November 9, 2021

Highest Paying Trade Jobs

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Find the highest-paying trade jobs available today including job descriptions, educational requirements, and median salaries.

Going to college is seen as the golden ticket to economic success. But what if there were a way to earn a high salary without taking on a mountain of debt?

Enter: the skilled trades.

Learn all about the highest-paying trade jobs, median salaries, and job requirements to see if a job in the trades is right for you.

In the iconic 1992 movie Glengarry Glen Ross, Al Pacino's character (Ricky Roma) says, "I subscribe to the law of contrary public opinion. If everyone thinks one thing, then I say, bet the other way."

Today, going to college is the norm. As a result, there are far more qualified applicants than job openings in corporate America. This creates an opportunity for those who follow the law of contrary public opinion by forging a career in the trades.

What is Considered a Trade Job?

The trades refer to professions that require specialized skills and training outside of traditional higher education. Trade jobs often refer to construction or maintenance jobs, such as plumbers, electricians, and mechanics.

But trades can also refer to professions that don't require getting your hands dirty, too. These include dental hygienists, web developers, or medical device specialists.

These jobs often require only a high school diploma and on-the-job training or one to three years of vocational school.

Why Consider a Trade?

There are a number of financial reasons why it makes sense to consider a job in the trades in favor of pursuing a career in an office setting.

Good Pay
Because these are often "blue collar" jobs, the biggest misconception about the trades is that they pay poorly. However, most tradesmen and women actually earn more than their college graduate peers.

For example, here are the median salaries of three common jobs for college graduates versus three median trade salaries:

Trade Job Salary*Traditional Job Salary*
Lineman: $80,753Teacher (K-12): $60,030
Diagnostic Medical Sonographer: $78,800Copywriter: $52,069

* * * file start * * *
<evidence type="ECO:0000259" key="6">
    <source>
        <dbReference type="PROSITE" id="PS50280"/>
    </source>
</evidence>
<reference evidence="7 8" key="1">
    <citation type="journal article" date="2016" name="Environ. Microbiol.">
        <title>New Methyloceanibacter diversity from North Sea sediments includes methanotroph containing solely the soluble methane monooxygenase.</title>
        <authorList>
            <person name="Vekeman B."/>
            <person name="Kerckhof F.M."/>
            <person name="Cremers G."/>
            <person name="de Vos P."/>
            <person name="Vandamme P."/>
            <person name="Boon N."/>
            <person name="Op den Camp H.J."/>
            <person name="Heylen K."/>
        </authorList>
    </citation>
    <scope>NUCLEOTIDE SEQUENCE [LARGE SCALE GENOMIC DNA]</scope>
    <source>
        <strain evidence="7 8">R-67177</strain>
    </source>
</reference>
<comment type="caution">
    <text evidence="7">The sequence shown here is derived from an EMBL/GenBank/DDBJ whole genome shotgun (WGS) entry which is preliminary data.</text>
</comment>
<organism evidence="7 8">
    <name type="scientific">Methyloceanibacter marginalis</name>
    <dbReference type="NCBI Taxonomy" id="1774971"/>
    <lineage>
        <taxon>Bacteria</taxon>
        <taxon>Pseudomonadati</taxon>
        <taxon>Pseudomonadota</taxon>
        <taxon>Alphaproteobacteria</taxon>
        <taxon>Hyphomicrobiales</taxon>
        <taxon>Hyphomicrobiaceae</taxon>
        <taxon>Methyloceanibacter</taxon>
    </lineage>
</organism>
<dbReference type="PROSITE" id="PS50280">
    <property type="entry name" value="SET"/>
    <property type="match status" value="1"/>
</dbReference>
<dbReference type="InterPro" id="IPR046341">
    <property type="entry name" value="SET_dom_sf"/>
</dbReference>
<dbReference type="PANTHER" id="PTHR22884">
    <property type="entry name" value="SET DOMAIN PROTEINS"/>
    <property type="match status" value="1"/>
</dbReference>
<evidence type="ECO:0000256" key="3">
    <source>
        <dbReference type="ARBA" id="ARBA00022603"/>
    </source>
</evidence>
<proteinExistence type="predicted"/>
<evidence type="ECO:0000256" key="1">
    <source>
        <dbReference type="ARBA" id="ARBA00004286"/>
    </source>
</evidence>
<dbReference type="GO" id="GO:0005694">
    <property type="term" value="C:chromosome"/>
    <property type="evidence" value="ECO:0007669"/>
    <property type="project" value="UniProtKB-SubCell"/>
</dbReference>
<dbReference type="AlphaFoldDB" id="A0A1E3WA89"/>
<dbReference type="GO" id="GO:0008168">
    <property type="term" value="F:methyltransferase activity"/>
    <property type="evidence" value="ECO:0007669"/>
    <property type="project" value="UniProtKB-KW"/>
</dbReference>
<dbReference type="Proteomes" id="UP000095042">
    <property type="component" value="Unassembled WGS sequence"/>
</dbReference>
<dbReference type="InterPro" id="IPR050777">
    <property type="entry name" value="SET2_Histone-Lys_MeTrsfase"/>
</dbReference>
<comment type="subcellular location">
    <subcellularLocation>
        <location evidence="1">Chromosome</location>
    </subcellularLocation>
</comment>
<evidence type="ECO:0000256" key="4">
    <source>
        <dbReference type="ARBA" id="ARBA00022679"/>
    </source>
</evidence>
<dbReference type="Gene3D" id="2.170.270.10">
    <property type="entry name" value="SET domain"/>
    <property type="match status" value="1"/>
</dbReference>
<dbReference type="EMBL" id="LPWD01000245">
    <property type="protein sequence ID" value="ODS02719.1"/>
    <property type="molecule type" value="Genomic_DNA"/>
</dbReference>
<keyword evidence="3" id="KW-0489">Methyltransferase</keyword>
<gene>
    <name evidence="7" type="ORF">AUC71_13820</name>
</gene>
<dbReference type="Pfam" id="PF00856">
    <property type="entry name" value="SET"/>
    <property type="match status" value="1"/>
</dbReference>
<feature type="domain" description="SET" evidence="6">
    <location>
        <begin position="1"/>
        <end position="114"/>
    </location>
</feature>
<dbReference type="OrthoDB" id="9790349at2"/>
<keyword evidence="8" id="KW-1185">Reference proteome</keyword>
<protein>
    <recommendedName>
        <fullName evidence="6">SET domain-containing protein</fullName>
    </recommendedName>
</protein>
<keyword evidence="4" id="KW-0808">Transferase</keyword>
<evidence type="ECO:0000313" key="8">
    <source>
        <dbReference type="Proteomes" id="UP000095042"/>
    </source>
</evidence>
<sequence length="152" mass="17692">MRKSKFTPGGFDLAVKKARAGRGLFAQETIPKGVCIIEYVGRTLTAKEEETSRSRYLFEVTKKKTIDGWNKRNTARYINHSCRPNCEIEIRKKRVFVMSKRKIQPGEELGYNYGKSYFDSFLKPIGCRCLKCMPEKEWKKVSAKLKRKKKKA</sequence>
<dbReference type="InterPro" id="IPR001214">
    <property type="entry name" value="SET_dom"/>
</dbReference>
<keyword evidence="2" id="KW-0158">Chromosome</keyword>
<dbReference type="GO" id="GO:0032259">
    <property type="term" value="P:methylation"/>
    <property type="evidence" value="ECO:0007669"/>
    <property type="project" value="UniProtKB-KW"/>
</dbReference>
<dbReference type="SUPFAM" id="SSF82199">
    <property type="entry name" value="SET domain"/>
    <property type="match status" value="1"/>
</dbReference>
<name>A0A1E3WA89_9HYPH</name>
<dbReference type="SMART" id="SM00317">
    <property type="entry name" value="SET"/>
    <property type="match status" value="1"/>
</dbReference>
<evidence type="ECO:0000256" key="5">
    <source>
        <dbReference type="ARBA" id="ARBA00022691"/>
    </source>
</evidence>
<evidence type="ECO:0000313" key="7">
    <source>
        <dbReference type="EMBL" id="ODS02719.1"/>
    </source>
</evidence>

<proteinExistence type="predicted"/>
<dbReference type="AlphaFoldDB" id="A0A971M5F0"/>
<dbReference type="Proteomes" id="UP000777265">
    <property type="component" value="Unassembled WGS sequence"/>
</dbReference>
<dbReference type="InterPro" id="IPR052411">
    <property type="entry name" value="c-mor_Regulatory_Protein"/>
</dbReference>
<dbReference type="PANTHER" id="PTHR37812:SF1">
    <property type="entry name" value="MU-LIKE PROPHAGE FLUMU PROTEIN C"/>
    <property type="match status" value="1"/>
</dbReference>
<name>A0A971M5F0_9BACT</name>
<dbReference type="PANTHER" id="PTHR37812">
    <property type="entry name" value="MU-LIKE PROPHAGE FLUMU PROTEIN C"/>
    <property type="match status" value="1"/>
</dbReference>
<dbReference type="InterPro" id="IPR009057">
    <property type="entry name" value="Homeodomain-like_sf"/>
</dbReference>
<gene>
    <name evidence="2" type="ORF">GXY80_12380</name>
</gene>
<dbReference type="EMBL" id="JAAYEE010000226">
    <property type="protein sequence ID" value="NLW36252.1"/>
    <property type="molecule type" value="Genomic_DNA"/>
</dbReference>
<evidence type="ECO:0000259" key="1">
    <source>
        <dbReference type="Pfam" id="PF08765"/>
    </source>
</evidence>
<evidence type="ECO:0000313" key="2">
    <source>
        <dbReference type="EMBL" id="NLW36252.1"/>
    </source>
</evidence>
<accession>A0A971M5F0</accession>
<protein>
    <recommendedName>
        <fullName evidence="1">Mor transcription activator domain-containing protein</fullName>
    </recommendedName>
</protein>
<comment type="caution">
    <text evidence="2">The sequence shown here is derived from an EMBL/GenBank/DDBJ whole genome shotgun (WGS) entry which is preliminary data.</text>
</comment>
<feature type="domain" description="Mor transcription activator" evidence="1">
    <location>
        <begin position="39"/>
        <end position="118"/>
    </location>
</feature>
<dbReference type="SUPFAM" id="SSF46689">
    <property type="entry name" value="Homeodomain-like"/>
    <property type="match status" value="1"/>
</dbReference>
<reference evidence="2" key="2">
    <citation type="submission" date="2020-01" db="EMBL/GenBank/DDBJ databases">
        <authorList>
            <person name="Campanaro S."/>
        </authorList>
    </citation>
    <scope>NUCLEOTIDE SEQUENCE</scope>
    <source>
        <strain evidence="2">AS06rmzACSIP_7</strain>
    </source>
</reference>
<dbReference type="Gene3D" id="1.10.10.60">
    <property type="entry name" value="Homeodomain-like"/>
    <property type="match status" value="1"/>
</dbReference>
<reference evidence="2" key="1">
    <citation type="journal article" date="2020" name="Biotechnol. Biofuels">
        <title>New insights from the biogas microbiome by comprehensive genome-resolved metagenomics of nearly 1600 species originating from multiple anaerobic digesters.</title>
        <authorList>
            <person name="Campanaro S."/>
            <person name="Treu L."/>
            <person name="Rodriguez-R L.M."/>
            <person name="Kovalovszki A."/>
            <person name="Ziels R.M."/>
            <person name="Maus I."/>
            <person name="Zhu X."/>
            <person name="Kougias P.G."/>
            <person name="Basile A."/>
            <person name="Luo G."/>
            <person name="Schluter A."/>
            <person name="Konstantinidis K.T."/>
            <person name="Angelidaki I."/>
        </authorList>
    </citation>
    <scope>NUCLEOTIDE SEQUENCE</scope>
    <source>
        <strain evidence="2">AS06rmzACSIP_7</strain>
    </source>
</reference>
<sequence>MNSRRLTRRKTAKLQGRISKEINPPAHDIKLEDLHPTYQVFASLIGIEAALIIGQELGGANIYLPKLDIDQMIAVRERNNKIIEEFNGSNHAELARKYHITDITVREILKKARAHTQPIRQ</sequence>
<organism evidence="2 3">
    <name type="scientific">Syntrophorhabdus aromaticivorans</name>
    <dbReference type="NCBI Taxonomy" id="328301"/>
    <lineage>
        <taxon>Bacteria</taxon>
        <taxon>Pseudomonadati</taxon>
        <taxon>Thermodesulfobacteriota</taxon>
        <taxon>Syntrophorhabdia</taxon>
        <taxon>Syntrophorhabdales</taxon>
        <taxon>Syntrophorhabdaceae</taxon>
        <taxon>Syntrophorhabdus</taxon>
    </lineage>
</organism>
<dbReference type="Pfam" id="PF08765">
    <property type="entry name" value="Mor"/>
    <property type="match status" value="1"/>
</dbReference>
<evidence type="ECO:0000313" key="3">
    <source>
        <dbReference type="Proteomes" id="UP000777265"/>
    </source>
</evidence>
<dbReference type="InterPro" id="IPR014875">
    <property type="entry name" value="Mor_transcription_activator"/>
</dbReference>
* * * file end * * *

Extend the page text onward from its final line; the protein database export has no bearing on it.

Solar Energy Installer: $74,923Graphic Designer: $49,860
Plumber: $58,559Administrative Assistant: $43,194
*All salary data from defined by median salary as of 07/22/2021.

Less Debt
Trade jobs require less of an upfront educational investment. To start working in a trade, you typically only need two years of schooling (or less). Plus, the overall cost of each year of education is much less than colleges and universities.

During the 2017-2018 school year, the average price tag of one year of trade school at a two-year public college was $3,588 — compared to $20,790 for one year of in-state tuition at a public four-year university.

High Demand
There will always be a need for people to build and maintain the infrastructure of our society. But as Forbes notes, people employed in the trades are an aging population, which means that supply may soon struggle to meet demand.

This workforce shortage is caused by numerous factors, including the elimination of shop class from most U.S. high schools, stigma surrounding "blue collar" work, and an increase in the percentage of people obtaining college degrees over the course of the last 25 years.

However, this is good news for individuals with trade skills, as the value of their work is likely to increase over time as supply diminishes.

Do trade schools help you find a job?
Yes, one advantage of trade schools is that they prepare you for a specific profession, provide real-life training, and will help place you in a job. Most trade schools will post their job placement rate for recent grads on their website.